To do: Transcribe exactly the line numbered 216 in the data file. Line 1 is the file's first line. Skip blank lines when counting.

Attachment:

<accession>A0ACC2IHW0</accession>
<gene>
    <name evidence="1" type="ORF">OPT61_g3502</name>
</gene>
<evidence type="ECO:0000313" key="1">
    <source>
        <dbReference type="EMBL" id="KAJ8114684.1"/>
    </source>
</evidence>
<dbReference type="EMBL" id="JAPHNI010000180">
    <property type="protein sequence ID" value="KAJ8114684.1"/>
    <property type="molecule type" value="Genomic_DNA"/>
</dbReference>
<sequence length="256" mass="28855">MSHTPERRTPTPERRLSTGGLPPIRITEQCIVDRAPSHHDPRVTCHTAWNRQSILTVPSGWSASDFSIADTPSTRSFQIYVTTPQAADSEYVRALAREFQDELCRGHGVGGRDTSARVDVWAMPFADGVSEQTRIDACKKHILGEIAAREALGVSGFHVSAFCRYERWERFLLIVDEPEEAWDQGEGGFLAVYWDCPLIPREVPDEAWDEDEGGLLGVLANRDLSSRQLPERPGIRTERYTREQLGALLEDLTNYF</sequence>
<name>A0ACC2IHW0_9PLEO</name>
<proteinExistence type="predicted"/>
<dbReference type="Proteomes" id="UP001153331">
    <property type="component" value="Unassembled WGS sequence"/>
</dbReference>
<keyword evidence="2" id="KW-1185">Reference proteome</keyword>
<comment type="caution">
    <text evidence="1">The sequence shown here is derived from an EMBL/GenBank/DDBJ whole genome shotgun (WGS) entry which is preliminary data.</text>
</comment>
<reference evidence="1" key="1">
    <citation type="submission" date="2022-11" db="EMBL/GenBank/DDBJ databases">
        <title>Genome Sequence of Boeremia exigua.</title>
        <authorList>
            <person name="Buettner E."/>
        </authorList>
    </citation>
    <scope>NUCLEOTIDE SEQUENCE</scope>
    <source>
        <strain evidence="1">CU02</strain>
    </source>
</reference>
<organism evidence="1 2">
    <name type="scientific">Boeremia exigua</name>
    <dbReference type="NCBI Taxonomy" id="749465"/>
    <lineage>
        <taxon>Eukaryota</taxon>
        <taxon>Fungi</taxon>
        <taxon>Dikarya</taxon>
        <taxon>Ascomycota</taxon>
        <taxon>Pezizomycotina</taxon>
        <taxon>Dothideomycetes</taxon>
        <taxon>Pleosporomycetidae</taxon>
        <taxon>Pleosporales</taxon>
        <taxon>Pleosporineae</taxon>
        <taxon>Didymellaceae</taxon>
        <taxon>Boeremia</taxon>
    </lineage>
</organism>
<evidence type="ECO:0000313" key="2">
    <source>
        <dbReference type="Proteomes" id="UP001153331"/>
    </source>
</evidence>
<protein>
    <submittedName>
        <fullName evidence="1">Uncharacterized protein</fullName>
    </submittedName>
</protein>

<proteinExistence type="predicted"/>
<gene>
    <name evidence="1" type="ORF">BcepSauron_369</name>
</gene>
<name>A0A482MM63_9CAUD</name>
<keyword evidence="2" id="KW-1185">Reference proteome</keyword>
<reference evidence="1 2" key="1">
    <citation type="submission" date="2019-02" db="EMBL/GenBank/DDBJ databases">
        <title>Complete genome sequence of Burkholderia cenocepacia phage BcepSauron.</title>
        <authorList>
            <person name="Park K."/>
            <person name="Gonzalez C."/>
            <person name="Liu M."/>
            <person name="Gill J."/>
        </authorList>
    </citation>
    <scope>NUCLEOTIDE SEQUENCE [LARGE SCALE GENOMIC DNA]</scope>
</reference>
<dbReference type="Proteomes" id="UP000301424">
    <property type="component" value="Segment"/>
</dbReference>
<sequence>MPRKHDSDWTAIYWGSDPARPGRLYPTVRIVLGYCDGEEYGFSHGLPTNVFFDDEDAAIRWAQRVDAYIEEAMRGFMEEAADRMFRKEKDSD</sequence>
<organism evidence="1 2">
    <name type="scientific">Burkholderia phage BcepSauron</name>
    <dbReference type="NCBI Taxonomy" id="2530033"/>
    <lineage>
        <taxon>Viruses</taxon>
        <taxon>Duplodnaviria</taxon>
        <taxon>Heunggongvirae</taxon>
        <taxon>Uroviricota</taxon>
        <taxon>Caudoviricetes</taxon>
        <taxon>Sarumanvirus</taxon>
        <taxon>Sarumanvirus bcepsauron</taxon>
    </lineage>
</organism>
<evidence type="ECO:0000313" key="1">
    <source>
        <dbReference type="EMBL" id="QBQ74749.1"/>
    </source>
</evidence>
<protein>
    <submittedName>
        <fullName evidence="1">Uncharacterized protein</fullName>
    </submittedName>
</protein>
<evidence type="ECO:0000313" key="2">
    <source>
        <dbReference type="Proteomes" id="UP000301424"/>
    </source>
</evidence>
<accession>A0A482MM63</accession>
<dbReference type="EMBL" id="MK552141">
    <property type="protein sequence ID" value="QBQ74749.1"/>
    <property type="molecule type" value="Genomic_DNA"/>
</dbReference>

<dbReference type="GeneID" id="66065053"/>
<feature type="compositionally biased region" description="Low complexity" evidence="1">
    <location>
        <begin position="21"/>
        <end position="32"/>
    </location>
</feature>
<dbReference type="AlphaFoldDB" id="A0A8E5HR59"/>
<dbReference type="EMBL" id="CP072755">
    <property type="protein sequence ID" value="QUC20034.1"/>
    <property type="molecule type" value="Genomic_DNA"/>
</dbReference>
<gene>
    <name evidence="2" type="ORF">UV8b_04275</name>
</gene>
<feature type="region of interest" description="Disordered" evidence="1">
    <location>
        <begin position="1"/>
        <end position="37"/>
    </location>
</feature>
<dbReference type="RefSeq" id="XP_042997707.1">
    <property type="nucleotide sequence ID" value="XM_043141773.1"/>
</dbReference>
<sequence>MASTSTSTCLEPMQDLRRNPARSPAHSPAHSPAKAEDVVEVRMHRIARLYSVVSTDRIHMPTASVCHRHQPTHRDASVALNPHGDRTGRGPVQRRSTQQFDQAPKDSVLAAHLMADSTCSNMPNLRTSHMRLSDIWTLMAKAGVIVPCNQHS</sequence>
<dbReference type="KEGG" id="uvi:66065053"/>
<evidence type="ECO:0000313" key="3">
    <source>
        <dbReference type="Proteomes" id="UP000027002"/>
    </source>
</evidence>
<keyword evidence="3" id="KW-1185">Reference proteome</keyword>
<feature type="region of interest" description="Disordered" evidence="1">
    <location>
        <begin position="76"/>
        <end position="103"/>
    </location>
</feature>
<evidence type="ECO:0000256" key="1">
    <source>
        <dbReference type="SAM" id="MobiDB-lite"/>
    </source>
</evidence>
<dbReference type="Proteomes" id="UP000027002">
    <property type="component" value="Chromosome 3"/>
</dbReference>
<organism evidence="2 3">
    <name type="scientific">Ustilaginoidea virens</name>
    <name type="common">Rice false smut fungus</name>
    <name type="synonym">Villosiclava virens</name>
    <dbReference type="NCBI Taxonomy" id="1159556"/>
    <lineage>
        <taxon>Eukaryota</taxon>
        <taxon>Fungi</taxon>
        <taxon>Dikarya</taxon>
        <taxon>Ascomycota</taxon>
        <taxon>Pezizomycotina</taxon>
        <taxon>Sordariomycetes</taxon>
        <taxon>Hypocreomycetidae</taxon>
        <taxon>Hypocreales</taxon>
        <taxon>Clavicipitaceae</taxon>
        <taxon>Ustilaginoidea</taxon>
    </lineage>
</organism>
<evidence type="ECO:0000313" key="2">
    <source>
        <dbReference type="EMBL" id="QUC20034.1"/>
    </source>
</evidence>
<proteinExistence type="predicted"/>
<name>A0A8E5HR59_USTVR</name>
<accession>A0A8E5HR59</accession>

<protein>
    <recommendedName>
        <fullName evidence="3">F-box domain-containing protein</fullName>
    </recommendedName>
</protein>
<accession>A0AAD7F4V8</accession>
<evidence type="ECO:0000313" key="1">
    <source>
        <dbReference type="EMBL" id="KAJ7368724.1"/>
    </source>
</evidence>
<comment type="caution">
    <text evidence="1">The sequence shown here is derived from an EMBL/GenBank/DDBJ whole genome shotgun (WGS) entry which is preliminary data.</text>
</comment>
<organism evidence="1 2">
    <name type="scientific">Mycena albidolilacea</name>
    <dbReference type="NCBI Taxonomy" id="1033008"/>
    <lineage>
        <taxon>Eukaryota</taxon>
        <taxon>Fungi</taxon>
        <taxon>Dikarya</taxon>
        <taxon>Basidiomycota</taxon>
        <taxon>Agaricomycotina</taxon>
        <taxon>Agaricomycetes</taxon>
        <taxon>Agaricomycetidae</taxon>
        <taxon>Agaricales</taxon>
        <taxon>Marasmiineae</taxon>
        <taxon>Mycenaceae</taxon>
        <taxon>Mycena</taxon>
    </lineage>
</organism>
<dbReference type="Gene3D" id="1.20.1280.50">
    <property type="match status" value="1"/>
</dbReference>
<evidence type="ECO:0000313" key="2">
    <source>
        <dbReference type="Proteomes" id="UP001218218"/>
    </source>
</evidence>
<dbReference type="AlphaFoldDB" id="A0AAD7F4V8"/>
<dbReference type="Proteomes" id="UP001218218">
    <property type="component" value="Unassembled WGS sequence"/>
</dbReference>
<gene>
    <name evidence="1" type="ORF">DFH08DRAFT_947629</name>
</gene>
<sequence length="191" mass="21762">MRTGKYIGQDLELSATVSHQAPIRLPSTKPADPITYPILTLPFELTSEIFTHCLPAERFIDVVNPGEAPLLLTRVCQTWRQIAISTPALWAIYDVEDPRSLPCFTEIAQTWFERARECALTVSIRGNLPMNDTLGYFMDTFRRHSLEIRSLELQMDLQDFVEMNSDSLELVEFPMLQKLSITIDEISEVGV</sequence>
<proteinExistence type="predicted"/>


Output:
        <taxon>Marasmiineae</taxon>